Hon. Temporary Deputy Speaker, at long last I get an opportunity. I must thank you. I have been listening to my colleagues contribute to this Bill. A lot of good things have been said. I will try to just add value so that I do not have to use the 10 minutes. I will focus on areas that have not been covered by many Members. Let me start by appreciating the Committee. The Committee has done a good job. I also want to appreciate Kenyans. From the list of those who sent input into this Bill, we can tell that public participation is very effective. I must thank Kenyans for having such interest in this Report and Bill. Looking at the tax proposals, we must agree that the National Treasury, together with the Budget and Appropriations Committee, have done a commendable job. Looking at the times and, these are very challenging times, it is very difficult to have such a very simple Finance Bill when we expect people to collect more money so that we finance the emergencies coming with the COVID-19 pandemic and other regular development programmes. When you look at what has happened, we really must say that the Committee and the National Treasury have done a good job. It is going to be very easy for Kenyans. When I was asked about this Bill, I said in simple terms that we did not have really major losers in terms of budgeting this The electronic version of the Official Hansard Report is for information purposesonly. A certified version of this Report can be obtained from the Hansard Editor.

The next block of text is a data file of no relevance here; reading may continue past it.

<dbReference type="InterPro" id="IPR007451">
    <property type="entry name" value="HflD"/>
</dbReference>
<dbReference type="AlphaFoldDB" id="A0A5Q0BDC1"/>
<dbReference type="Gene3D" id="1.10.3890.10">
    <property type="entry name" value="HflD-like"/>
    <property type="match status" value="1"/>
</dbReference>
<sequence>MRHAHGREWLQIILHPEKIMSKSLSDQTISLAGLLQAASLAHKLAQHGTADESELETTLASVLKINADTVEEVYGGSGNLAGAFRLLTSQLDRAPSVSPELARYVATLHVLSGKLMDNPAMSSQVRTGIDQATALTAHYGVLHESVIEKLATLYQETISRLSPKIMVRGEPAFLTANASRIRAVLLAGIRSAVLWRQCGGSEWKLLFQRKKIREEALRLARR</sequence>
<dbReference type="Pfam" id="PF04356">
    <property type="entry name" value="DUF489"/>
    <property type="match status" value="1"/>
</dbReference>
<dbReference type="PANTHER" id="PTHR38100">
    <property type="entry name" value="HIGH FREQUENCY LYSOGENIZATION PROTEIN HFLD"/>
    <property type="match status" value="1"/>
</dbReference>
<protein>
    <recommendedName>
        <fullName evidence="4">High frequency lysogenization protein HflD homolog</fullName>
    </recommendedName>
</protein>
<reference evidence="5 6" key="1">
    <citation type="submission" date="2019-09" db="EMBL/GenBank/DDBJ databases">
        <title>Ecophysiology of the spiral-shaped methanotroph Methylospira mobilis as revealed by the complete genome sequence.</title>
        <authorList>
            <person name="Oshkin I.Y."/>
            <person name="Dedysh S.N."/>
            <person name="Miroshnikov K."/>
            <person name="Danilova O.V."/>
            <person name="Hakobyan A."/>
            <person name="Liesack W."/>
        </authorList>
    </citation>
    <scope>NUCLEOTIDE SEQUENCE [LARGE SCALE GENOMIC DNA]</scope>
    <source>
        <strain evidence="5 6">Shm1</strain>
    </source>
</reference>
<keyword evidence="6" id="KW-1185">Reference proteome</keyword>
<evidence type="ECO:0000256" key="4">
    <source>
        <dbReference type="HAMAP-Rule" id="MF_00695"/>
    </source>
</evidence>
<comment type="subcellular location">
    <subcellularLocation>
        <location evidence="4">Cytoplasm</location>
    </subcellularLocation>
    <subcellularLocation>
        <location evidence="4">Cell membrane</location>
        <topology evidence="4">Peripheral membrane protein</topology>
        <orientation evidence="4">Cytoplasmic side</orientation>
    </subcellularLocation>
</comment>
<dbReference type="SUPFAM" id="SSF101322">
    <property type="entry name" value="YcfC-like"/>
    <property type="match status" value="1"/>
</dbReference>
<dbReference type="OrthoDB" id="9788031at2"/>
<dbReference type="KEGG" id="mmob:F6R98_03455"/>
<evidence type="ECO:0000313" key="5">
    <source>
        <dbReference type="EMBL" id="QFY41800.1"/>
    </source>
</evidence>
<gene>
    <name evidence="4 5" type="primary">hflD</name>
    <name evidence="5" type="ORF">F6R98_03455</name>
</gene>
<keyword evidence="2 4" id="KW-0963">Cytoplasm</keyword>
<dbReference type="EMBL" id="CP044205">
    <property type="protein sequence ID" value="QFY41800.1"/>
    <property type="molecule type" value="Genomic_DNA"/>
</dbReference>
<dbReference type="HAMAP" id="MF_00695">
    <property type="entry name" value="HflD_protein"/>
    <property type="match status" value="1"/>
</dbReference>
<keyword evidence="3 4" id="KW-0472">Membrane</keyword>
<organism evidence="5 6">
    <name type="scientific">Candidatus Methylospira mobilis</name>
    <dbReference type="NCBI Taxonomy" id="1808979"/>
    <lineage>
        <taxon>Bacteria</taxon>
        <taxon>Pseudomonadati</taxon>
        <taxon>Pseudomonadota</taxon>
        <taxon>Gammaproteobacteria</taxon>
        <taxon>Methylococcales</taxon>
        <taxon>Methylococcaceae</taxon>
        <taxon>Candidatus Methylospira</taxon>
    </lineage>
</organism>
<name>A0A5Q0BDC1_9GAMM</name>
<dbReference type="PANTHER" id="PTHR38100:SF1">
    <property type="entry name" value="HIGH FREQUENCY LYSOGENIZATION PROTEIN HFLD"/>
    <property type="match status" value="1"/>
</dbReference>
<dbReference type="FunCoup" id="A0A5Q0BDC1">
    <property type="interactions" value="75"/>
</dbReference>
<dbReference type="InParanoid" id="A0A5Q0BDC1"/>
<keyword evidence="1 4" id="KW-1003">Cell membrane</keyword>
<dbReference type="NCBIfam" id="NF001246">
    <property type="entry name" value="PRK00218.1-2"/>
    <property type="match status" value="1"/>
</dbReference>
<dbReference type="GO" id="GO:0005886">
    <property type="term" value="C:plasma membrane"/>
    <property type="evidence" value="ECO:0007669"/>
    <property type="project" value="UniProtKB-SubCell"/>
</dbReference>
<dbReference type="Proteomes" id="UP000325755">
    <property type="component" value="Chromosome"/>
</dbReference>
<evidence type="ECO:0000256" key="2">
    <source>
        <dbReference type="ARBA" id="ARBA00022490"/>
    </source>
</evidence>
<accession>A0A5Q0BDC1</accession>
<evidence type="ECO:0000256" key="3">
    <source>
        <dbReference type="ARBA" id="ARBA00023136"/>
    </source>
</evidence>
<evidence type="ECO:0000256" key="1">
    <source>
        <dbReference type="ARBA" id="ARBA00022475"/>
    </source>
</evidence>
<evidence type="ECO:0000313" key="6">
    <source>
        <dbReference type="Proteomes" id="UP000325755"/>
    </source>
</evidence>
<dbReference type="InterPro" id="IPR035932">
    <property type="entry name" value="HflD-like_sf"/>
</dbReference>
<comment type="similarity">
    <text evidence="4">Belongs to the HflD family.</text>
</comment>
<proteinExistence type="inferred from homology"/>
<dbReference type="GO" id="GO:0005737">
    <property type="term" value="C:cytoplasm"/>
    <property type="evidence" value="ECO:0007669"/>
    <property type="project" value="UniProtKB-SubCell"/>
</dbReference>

time. It is because some of the things being proposed here are very mild as a way of ensuring we cushion Kenyans from the effects of the COVID-19 pandemic. Let me just comment on the issue of rental income in passing because it has really been mentioned. One of the basic principles of taxation is simplicity. It has been made very simple. If you are collecting a rent of up to Ksh15 million, just pay 10 per cent and forget about it. You do not have to do a lot of tax returns. Come the end of year, you do not require to do any returns and it becomes easy. However, there is the issue of companies which are making losses being required to pay a 1 per cent gross turnover. This is a very complicated matter. Imagine a company is making losses and then it is expected to pay tax. I think it is something we really need to consider. I would want to see how much analytical work had gone into this. If a company is making losses and you tell them to pay a tax of 1 per cent of the gross turnover, the question is where does it get the money to pay? At the same time, you also need to ask yourself another question. If a company has been making losses year in, year out and it never closes, could it also be a situation of cooking books so that it does not pay taxes? To me this is really the issue we need to look at as we analyse this Finance Bill. I believe maybe the second point could be the most important, that companies are really playing around with their books of accounts so that they do not pay tax. So, when you bring up the 1 per cent of gross turnover, companies will most likely come out and start paying taxes. On the issue of digital market, I agree. I listened to the Members talk about the youth being really disadvantaged. To me, I would want to hear more analysis on this where we can say out of that digital market, what proportion or share of that market is being occupied by the youth. If they are occupying only about 10 per cent, the argument about protecting the youth does not come up. For example, if you take Uber and look at the kind of money they collect because we have all moved to Uber, would it be fair not to tax Uber just because they are in digital market because you want to save the youth who might be getting only 10 per cent of market share? To me the most important bit is looking at the market share. If most of the shares go to the youth, then there might be need to reconsider taxation of that area. When we analyse the Budget and we passed the Report of the Committee on Supply this afternoon, the issue is that the Budget must be funded. When we analysed during the budgeting process, we asked ourselves how come that we are having economic growth in this country every year but tax collection is going down. The question is on while the economy is growing, the expectation is that revenue collection should also be increasing. When you look at what is happening in this country, it is going down. Some of the reasons we were giving for not collecting the expected percentage in terms of GDP, one was tax leakages. When we say we are growing, we do not collect because there are so many holes where the money goes through. Even as we discuss this Finance Bill, the highest need is to make sure we minimise tax leakages on the revenues. That is so that whatever we collect is applied to the right development programmes. In that case we will be able to improve collection. The second issue which came out was tax exemption. That is why I must thank the Chair, Hon. Limo, for saying that time has come when this country must reduce tax exemptions. Some of the items we are exempting from tax make us not collect the amount required. So, time has come when we must only exempt tax only on essential services and goods. I like the idea of people saying we zero-rate maize flour because that is a basic need and, we zero-rate kerosene or gas because that will help with issues of afforestation. So, I think the whole issue of listing of items which have been tax-exempt needs to be relooked at so that those which are not essential, we take them out of that list and tax them and use The electronic version of the Official Hansard Report is for information purposesonly. A certified version of this Report can be obtained from the Hansard Editor.